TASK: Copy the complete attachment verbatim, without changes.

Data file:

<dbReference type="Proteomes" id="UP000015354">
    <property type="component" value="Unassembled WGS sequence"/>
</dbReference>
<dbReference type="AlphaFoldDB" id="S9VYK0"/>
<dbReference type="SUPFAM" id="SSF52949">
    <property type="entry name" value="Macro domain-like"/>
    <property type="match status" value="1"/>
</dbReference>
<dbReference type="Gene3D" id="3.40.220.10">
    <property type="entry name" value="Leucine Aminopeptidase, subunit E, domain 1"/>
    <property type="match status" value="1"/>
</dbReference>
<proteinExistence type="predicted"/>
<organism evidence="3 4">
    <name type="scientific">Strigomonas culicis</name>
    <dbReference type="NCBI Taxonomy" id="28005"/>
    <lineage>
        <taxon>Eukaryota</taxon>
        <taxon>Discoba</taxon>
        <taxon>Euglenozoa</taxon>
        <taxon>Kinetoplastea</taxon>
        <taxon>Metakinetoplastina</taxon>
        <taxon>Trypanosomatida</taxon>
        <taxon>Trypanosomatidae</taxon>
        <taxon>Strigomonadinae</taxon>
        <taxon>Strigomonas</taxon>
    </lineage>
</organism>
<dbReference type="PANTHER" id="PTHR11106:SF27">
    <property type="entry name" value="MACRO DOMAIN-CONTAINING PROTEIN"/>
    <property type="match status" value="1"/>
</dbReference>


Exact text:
<dbReference type="Proteomes" id="UP000015354">
    <property type="component" value="Unassembled WGS sequence"/>
</dbReference>
<dbReference type="AlphaFoldDB" id="S9VYK0"/>
<dbReference type="SUPFAM" id="SSF52949">
    <property type="entry name" value="Macro domain-like"/>
    <property type="match status" value="1"/>
</dbReference>
<dbReference type="Gene3D" id="3.40.220.10">
    <property type="entry name" value="Leucine Aminopeptidase, subunit E, domain 1"/>
    <property type="match status" value="1"/>
</dbReference>
<proteinExistence type="predicted"/>
<organism evidence="3 4">
    <name type="scientific">Strigomonas culicis</name>
    <dbReference type="NCBI Taxonomy" id="28005"/>
    <lineage>
        <taxon>Eukaryota</taxon>
        <taxon>Discoba</taxon>
        <taxon>Euglenozoa</taxon>
        <taxon>Kinetoplastea</taxon>
        <taxon>Metakinetoplastina</taxon>
        <taxon>Trypanosomatida</taxon>
        <taxon>Trypanosomatidae</taxon>
        <taxon>Strigomonadinae</taxon>
        <taxon>Strigomonas</taxon>
    </lineage>
</organism>
<dbReference type="PANTHER" id="PTHR11106:SF27">
    <property type="entry name" value="MACRO DOMAIN-CONTAINING PROTEIN"/>
    <property type="match status" value="1"/>
</dbReference>